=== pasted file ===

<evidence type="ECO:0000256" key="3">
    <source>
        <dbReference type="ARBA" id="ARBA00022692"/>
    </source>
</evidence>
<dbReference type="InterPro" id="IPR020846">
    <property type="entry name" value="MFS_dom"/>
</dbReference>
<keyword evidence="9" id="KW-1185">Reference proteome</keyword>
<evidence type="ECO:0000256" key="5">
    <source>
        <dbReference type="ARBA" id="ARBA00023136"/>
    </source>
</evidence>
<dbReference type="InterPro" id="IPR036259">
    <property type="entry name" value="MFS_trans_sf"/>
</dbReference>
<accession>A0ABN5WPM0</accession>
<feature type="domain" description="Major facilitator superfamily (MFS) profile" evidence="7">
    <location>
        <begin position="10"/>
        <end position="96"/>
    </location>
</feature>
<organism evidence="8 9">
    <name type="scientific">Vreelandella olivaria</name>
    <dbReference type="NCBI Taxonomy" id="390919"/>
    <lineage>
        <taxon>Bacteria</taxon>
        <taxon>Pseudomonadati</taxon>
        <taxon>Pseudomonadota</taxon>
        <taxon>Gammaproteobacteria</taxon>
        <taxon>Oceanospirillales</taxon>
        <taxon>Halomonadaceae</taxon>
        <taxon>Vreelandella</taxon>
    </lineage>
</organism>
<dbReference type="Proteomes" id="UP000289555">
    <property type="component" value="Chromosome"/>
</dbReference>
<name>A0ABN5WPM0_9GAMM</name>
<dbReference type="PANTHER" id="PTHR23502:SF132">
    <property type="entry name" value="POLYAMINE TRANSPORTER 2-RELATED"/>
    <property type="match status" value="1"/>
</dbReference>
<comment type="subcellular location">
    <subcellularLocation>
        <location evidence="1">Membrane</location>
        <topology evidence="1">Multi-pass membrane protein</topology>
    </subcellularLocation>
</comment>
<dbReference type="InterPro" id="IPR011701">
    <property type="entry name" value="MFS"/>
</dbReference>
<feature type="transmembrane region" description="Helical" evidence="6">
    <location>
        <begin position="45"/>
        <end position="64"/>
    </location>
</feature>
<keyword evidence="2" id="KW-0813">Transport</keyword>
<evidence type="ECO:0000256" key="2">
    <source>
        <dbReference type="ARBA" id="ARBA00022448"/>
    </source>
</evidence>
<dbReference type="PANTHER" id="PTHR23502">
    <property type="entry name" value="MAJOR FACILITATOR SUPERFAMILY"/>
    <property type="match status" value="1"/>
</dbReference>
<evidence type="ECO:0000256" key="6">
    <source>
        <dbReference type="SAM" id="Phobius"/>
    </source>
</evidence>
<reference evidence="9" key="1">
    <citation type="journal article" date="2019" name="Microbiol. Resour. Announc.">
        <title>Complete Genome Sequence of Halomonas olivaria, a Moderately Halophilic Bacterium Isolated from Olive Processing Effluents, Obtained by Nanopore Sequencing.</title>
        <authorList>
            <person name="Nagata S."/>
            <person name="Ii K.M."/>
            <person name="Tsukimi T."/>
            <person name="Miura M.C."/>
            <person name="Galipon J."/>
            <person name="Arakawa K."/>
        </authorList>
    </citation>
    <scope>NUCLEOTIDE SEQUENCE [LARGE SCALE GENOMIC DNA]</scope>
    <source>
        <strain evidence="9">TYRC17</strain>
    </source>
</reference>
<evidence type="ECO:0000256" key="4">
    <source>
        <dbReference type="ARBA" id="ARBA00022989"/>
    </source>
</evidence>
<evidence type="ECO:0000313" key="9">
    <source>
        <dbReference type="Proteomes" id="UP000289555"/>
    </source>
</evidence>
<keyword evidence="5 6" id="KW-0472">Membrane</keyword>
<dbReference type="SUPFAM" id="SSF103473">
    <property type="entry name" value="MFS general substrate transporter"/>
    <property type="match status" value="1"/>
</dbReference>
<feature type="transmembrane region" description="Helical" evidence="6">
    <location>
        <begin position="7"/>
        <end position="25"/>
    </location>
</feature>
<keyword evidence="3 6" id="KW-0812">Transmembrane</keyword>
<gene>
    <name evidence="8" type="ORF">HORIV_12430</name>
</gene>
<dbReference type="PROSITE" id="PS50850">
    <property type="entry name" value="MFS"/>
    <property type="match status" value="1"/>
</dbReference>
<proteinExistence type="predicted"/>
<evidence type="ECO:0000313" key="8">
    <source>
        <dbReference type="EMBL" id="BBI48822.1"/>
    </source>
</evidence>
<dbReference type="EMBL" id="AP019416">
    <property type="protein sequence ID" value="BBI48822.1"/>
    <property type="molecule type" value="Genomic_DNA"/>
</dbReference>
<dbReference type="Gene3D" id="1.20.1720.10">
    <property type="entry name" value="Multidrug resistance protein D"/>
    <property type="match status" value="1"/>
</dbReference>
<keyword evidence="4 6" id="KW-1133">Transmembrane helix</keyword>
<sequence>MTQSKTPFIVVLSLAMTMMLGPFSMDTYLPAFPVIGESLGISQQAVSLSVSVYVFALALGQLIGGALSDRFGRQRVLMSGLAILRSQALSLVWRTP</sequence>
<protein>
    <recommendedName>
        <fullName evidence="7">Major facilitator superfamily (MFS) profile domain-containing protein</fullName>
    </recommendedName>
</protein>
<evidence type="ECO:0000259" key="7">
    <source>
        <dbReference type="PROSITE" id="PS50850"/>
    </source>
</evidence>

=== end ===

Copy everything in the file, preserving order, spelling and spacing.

<evidence type="ECO:0000256" key="3">
    <source>
        <dbReference type="ARBA" id="ARBA00022692"/>
    </source>
</evidence>
<dbReference type="InterPro" id="IPR020846">
    <property type="entry name" value="MFS_dom"/>
</dbReference>
<keyword evidence="9" id="KW-1185">Reference proteome</keyword>
<evidence type="ECO:0000256" key="5">
    <source>
        <dbReference type="ARBA" id="ARBA00023136"/>
    </source>
</evidence>
<dbReference type="InterPro" id="IPR036259">
    <property type="entry name" value="MFS_trans_sf"/>
</dbReference>
<accession>A0ABN5WPM0</accession>
<feature type="domain" description="Major facilitator superfamily (MFS) profile" evidence="7">
    <location>
        <begin position="10"/>
        <end position="96"/>
    </location>
</feature>
<organism evidence="8 9">
    <name type="scientific">Vreelandella olivaria</name>
    <dbReference type="NCBI Taxonomy" id="390919"/>
    <lineage>
        <taxon>Bacteria</taxon>
        <taxon>Pseudomonadati</taxon>
        <taxon>Pseudomonadota</taxon>
        <taxon>Gammaproteobacteria</taxon>
        <taxon>Oceanospirillales</taxon>
        <taxon>Halomonadaceae</taxon>
        <taxon>Vreelandella</taxon>
    </lineage>
</organism>
<dbReference type="Proteomes" id="UP000289555">
    <property type="component" value="Chromosome"/>
</dbReference>
<name>A0ABN5WPM0_9GAMM</name>
<dbReference type="PANTHER" id="PTHR23502:SF132">
    <property type="entry name" value="POLYAMINE TRANSPORTER 2-RELATED"/>
    <property type="match status" value="1"/>
</dbReference>
<comment type="subcellular location">
    <subcellularLocation>
        <location evidence="1">Membrane</location>
        <topology evidence="1">Multi-pass membrane protein</topology>
    </subcellularLocation>
</comment>
<dbReference type="InterPro" id="IPR011701">
    <property type="entry name" value="MFS"/>
</dbReference>
<feature type="transmembrane region" description="Helical" evidence="6">
    <location>
        <begin position="45"/>
        <end position="64"/>
    </location>
</feature>
<keyword evidence="2" id="KW-0813">Transport</keyword>
<evidence type="ECO:0000256" key="2">
    <source>
        <dbReference type="ARBA" id="ARBA00022448"/>
    </source>
</evidence>
<dbReference type="PANTHER" id="PTHR23502">
    <property type="entry name" value="MAJOR FACILITATOR SUPERFAMILY"/>
    <property type="match status" value="1"/>
</dbReference>
<evidence type="ECO:0000256" key="6">
    <source>
        <dbReference type="SAM" id="Phobius"/>
    </source>
</evidence>
<reference evidence="9" key="1">
    <citation type="journal article" date="2019" name="Microbiol. Resour. Announc.">
        <title>Complete Genome Sequence of Halomonas olivaria, a Moderately Halophilic Bacterium Isolated from Olive Processing Effluents, Obtained by Nanopore Sequencing.</title>
        <authorList>
            <person name="Nagata S."/>
            <person name="Ii K.M."/>
            <person name="Tsukimi T."/>
            <person name="Miura M.C."/>
            <person name="Galipon J."/>
            <person name="Arakawa K."/>
        </authorList>
    </citation>
    <scope>NUCLEOTIDE SEQUENCE [LARGE SCALE GENOMIC DNA]</scope>
    <source>
        <strain evidence="9">TYRC17</strain>
    </source>
</reference>
<evidence type="ECO:0000256" key="4">
    <source>
        <dbReference type="ARBA" id="ARBA00022989"/>
    </source>
</evidence>
<evidence type="ECO:0000313" key="9">
    <source>
        <dbReference type="Proteomes" id="UP000289555"/>
    </source>
</evidence>
<keyword evidence="5 6" id="KW-0472">Membrane</keyword>
<dbReference type="SUPFAM" id="SSF103473">
    <property type="entry name" value="MFS general substrate transporter"/>
    <property type="match status" value="1"/>
</dbReference>
<feature type="transmembrane region" description="Helical" evidence="6">
    <location>
        <begin position="7"/>
        <end position="25"/>
    </location>
</feature>
<keyword evidence="3 6" id="KW-0812">Transmembrane</keyword>
<gene>
    <name evidence="8" type="ORF">HORIV_12430</name>
</gene>
<dbReference type="PROSITE" id="PS50850">
    <property type="entry name" value="MFS"/>
    <property type="match status" value="1"/>
</dbReference>
<proteinExistence type="predicted"/>
<evidence type="ECO:0000313" key="8">
    <source>
        <dbReference type="EMBL" id="BBI48822.1"/>
    </source>
</evidence>
<dbReference type="EMBL" id="AP019416">
    <property type="protein sequence ID" value="BBI48822.1"/>
    <property type="molecule type" value="Genomic_DNA"/>
</dbReference>
<dbReference type="Gene3D" id="1.20.1720.10">
    <property type="entry name" value="Multidrug resistance protein D"/>
    <property type="match status" value="1"/>
</dbReference>
<keyword evidence="4 6" id="KW-1133">Transmembrane helix</keyword>
<sequence>MTQSKTPFIVVLSLAMTMMLGPFSMDTYLPAFPVIGESLGISQQAVSLSVSVYVFALALGQLIGGALSDRFGRQRVLMSGLAILRSQALSLVWRTP</sequence>
<protein>
    <recommendedName>
        <fullName evidence="7">Major facilitator superfamily (MFS) profile domain-containing protein</fullName>
    </recommendedName>
</protein>
<evidence type="ECO:0000259" key="7">
    <source>
        <dbReference type="PROSITE" id="PS50850"/>
    </source>
</evidence>